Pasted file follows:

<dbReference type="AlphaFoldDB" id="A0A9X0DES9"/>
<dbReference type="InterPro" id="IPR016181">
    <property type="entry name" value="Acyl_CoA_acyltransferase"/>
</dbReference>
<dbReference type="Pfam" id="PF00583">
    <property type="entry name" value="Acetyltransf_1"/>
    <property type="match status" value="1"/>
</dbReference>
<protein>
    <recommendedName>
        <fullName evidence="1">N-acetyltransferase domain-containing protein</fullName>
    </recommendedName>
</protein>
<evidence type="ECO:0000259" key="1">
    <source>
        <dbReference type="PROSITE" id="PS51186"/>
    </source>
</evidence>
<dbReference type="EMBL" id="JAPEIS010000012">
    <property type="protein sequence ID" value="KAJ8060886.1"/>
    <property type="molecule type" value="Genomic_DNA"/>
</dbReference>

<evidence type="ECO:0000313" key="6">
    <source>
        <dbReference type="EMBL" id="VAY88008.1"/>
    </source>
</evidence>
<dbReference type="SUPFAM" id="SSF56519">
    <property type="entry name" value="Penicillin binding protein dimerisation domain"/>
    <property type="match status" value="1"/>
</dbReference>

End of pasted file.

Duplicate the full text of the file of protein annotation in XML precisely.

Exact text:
<dbReference type="AlphaFoldDB" id="A0A9X0DES9"/>
<dbReference type="InterPro" id="IPR016181">
    <property type="entry name" value="Acyl_CoA_acyltransferase"/>
</dbReference>
<dbReference type="Pfam" id="PF00583">
    <property type="entry name" value="Acetyltransf_1"/>
    <property type="match status" value="1"/>
</dbReference>
<protein>
    <recommendedName>
        <fullName evidence="1">N-acetyltransferase domain-containing protein</fullName>
    </recommendedName>
</protein>
<evidence type="ECO:0000259" key="1">
    <source>
        <dbReference type="PROSITE" id="PS51186"/>
    </source>
</evidence>
<dbReference type="EMBL" id="JAPEIS010000012">
    <property type="protein sequence ID" value="KAJ8060886.1"/>
    <property type="molecule type" value="Genomic_DNA"/>
</dbReference>

<evidence type="ECO:0000313" key="6">
    <source>
        <dbReference type="EMBL" id="VAY88008.1"/>
    </source>
</evidence>
<dbReference type="SUPFAM" id="SSF56519">
    <property type="entry name" value="Penicillin binding protein dimerisation domain"/>
    <property type="match status" value="1"/>
</dbReference>